Mach1Mark likes this.
  10. Mach1Mark

    Mach1Mark Ramrod extraordinaire Donator

    Today and the last two weekends I have been getting started with installing the wiring harnesses. The kit came with new switches and I had already re-installed the OEM's (i,e, key, lights, hi-beam etc) so I replaced all of them instead of hoping the 50+ y.o. switches would not overheat and catch my car on fire. Had to re-locate the ignition control box 2 inches higher than previous because the sensor for the A/C liquid line clashed. More holes drilled :-\ I started threading the rear body harness through the hidden portions of the quarter panel thinking I could do that without removing a few of the interior pieces, After some struggling I determined that it would be faster to pull the rear seat back and the trim panel (not an easy task). Still need to connect the wire ends to the lights etc in the trunk. Today I spliced extra length to the ignition control box power leads to reach the solenoid and shortened the coil leads from the control box. First thing today I did a practice solder splice and shrink wrap as well as a practice wire end connection. Im satisfied that my soldering skills are suffcient and Im sure I will be expert after a few more hours of installing all the wires. Lastly, I attached a pair of wire clamps to the OEM location for securing the OEM A/C line. These clamps hold the new clutch cable and new A/C liquid line firmly without being overtight.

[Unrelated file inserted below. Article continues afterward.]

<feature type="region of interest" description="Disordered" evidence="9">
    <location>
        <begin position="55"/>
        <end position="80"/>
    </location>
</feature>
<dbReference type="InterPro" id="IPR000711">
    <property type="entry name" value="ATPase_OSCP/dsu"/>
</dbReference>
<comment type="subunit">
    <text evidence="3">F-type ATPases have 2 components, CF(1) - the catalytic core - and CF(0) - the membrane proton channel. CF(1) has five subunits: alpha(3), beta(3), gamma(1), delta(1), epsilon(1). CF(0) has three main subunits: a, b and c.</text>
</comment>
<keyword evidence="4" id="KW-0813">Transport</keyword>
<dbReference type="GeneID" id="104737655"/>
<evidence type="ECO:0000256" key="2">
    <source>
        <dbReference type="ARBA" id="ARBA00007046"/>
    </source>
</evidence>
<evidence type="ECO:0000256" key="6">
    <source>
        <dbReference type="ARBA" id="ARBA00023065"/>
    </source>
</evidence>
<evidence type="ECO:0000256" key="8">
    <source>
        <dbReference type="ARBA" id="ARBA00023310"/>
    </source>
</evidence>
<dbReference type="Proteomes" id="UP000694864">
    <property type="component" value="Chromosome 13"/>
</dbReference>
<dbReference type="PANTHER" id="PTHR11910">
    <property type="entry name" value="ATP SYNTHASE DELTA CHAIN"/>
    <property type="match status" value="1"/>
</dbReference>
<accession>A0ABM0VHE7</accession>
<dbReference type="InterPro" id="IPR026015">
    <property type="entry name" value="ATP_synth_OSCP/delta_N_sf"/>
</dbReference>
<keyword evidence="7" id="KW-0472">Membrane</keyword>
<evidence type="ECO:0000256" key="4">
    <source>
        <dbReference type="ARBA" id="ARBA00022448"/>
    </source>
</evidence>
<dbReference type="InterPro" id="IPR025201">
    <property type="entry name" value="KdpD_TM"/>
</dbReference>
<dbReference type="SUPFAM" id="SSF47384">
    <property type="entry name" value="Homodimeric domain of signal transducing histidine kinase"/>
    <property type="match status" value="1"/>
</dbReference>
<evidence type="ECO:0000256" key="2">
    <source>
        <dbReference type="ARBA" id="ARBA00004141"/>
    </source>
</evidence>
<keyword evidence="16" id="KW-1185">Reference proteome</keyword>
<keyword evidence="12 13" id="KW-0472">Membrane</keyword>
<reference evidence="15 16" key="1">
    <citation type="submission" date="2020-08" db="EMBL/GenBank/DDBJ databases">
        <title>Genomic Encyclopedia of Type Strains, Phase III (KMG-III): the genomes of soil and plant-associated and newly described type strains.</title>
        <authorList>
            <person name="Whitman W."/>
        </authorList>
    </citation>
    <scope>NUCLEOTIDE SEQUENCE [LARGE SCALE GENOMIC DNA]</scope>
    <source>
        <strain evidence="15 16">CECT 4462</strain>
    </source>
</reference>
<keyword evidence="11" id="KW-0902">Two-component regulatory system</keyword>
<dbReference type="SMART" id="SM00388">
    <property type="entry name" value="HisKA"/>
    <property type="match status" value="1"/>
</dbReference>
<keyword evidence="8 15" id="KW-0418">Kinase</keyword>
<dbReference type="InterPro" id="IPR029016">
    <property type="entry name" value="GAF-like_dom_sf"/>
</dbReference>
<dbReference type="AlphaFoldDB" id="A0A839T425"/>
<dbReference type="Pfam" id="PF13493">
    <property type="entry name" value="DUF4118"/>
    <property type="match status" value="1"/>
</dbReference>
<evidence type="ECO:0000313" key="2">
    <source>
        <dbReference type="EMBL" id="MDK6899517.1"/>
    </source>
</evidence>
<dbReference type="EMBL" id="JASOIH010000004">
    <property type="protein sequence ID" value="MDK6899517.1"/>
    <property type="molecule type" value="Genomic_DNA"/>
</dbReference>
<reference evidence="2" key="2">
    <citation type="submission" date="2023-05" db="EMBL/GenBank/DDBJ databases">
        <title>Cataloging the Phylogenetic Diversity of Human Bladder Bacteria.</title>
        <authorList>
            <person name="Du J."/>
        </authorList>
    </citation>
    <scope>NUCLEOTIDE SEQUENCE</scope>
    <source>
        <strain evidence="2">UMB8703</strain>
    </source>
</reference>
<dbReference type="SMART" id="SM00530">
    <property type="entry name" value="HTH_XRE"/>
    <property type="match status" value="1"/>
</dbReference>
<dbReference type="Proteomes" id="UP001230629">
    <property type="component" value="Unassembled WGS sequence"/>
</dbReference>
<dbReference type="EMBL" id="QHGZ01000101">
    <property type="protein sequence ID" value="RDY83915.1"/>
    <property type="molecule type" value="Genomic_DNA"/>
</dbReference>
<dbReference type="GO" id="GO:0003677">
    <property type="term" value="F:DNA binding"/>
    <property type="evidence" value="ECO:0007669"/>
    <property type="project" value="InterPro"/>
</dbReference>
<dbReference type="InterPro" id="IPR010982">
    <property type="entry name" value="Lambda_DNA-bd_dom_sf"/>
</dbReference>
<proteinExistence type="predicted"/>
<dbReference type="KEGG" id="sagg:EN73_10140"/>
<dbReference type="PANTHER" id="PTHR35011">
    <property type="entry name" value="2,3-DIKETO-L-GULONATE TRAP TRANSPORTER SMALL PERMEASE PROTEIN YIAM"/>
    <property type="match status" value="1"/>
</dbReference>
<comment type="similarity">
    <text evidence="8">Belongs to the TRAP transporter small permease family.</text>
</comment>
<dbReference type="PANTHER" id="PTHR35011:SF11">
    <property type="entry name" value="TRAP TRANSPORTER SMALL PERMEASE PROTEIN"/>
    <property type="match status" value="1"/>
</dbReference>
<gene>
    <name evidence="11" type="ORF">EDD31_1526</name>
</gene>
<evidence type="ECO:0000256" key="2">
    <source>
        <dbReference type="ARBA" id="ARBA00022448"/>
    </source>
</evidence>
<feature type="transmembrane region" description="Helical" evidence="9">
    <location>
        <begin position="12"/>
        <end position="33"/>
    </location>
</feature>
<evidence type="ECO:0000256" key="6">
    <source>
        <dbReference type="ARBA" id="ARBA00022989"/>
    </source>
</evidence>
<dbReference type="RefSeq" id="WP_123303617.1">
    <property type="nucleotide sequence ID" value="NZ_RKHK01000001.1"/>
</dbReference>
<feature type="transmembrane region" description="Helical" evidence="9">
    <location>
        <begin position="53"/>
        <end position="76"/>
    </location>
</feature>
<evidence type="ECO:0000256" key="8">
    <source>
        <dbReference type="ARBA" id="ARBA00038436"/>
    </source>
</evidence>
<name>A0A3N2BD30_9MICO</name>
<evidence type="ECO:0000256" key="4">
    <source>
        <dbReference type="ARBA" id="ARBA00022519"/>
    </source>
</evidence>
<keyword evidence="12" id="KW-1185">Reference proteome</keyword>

Attached Files:

    Last edited: May 8, 2017
  11. Horseplay

    Horseplay Well-Known Member

    Looking really good, Mark.
     
  12. Mach1Mark

    Mach1Mark Ramrod extraordinaire Donator

    Still installing the wiring . . . been lengthening and shortening wires as needed on the ignition control box. Today I added length to the A/C control valve wiring, bundled two ignition box wire and the A/C wire in loom and routed. Also started to adjust the front suspension coil overs to their final ride height. After wrestling with one side I determined I will have to remove them and adjust the ride height after determining the distance I need to lower each side and then re-install. The pic of the wire pair is to the distributor from the ignition box I shortened 14"
     

    Attached Files:

    Grabber70Mach likes this.
  13. JRANGER

    JRANGER Active Member

    I actually ordered a AAW kit myself. Should be fun to tackle.
     
  14. Mach1Mark

    Mach1Mark Ramrod extraordinaire Donator